So, on Tuesday I woke up and scrabbled to do last minute things (such as packing my whole bag, which I discovered was a mistake as I finished seconds before I left the house, crying my eyes out because I knew I was going to miss my mum. Embarrassing because she stayed strong). After a little detour back to the house because I left my sunglasses on the table – it wouldn’t have felt right if I hadn’t forgotten something – we were at the bus station and loading  our stuff on. Queue more tears from both me and Ollie; we had a sensitive few minutes waving my mum, stepdad, brother and Ollie’s dad Matbow off. 

Whiping or little teary faces, we pulled ourselves together in the only way we know how to: a massive packed lunch. The journey went in cycles of giggling our heads off and Ollie sleeping, and 4 hours sped along.  Before we knew it we were at Heathrow and hopping onto the tube, with me already moaning about the weight of my bag; it’s 2 kilos heavier than Ollie’s for some reason (nothing to do with him only bringing 3 tee shirts and me feeling the need for outfit changes).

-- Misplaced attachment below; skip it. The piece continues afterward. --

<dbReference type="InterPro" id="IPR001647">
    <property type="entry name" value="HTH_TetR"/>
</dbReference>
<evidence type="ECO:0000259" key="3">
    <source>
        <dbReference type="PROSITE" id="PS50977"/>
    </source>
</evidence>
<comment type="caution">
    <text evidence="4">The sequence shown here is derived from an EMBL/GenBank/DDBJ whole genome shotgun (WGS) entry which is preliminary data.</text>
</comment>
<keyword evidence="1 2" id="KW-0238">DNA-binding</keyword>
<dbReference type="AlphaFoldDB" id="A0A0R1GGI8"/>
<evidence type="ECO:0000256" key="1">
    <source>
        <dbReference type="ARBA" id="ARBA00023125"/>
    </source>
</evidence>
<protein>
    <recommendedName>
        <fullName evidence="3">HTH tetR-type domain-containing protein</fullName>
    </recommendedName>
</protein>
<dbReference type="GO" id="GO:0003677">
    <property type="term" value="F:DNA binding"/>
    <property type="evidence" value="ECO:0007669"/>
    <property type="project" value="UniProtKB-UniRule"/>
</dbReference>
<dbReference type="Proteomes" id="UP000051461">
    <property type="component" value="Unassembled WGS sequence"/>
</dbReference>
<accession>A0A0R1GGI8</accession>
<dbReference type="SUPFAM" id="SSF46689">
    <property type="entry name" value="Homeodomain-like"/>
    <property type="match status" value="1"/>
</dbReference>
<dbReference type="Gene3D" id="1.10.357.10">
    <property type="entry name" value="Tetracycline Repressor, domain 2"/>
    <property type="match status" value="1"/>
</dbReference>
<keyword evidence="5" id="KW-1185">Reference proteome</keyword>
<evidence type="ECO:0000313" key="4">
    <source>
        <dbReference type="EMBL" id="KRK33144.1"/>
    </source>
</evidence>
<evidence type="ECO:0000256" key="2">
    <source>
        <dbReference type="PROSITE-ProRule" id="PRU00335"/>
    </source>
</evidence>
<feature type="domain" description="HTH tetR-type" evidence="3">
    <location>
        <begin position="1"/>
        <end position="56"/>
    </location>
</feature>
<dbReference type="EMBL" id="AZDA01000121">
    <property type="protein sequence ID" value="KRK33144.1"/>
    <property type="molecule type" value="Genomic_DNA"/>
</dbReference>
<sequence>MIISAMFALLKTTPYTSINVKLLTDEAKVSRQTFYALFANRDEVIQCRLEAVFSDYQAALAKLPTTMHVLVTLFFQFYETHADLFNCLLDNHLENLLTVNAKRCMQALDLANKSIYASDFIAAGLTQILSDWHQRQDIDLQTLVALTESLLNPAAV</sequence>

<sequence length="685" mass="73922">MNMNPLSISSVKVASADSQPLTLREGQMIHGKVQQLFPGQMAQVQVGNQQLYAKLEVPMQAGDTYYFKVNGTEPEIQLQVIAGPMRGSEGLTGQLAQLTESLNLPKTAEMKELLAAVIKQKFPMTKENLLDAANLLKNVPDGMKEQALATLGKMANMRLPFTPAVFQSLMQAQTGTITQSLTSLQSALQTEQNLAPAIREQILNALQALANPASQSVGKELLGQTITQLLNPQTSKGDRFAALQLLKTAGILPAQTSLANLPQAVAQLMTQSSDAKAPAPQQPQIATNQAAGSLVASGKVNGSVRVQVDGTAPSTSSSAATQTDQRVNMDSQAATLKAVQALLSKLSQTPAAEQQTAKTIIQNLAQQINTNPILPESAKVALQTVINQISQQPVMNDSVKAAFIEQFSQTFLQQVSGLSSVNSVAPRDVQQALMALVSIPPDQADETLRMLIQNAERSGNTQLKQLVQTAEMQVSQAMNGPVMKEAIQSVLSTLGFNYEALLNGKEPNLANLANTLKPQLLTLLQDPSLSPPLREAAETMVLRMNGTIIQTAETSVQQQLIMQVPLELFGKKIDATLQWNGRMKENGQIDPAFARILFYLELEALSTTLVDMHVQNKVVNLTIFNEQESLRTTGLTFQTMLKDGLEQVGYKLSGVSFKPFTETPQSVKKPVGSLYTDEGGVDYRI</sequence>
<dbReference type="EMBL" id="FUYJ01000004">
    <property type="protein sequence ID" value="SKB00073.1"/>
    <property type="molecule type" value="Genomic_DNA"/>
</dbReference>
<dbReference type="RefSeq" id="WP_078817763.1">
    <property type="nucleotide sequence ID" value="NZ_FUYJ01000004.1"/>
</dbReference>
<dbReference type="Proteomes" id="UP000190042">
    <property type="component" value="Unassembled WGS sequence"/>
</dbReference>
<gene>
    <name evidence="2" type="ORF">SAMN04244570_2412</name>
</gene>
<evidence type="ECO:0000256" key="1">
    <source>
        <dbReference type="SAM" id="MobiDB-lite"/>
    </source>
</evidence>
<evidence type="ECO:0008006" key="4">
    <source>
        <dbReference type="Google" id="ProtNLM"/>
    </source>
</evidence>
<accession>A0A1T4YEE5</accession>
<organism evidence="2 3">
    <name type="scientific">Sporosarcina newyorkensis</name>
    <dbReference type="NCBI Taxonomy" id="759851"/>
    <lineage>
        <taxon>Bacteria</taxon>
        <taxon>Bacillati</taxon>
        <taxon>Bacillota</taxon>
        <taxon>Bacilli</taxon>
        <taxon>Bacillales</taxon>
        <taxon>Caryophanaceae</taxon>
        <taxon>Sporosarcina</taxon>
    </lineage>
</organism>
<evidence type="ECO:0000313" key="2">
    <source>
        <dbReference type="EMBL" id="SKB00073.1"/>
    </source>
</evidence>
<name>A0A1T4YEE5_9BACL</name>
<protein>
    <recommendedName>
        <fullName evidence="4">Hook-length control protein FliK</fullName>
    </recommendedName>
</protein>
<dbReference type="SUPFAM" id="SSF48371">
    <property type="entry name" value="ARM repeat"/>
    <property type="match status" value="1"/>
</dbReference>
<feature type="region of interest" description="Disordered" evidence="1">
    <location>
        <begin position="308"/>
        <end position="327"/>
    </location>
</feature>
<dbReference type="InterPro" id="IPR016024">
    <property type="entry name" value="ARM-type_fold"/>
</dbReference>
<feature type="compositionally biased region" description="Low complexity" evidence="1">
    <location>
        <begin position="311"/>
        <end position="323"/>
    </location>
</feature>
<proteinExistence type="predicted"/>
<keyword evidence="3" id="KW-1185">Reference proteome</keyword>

We were really early but check in was already open so we swanned on through to do it straight away, feeling very proud ourselves for actually getting there at all – let alone early.  As I’m sure you will have gauged, Ollie is super organised so we have researched everything loads. It does seem to have slipped through the (mosquito) net that you need proof of onward travel out of India in order to be let in.  As we are completely blagging the journey, we hadn’t booked anything in case our plans changed. Disaster.

We had to go and set up camp in the corner of the airport, hurriedly trying to find buses from Varanasi to Kathmandu. Luckily there was a plug socket here so I had a little scroll through Instagram before settling down to business. The disaster got worse because there were no sleeper buses – which are basically buses with 2 layers of beds instead of seats, for long journies. This was going to be a 15 hour drive through the night so the idea of sitting on a crappy bus was pretty painful. The alternative was a flight which would be £100 more expensive so we just settled for the bus to try and make our money last.  

Obviously we were pretty nasty people in a previous life because the saga got worse and no card payments would go though to book the bus online, even when we called Ollie’s dad and asked him to give it a whirl. This literally seemed to take forever and was pretty stressful as the queue was growing and we didn’t have a lot of time to check in. To save out on stressing we just booked the flights for about £130 and had to join the huge queue again. All went smoothly this time luckily, with the lovely assistant basically telling us that we needed to be with an Asian or we would be ripped off. Angry at Ollie for his nationality now.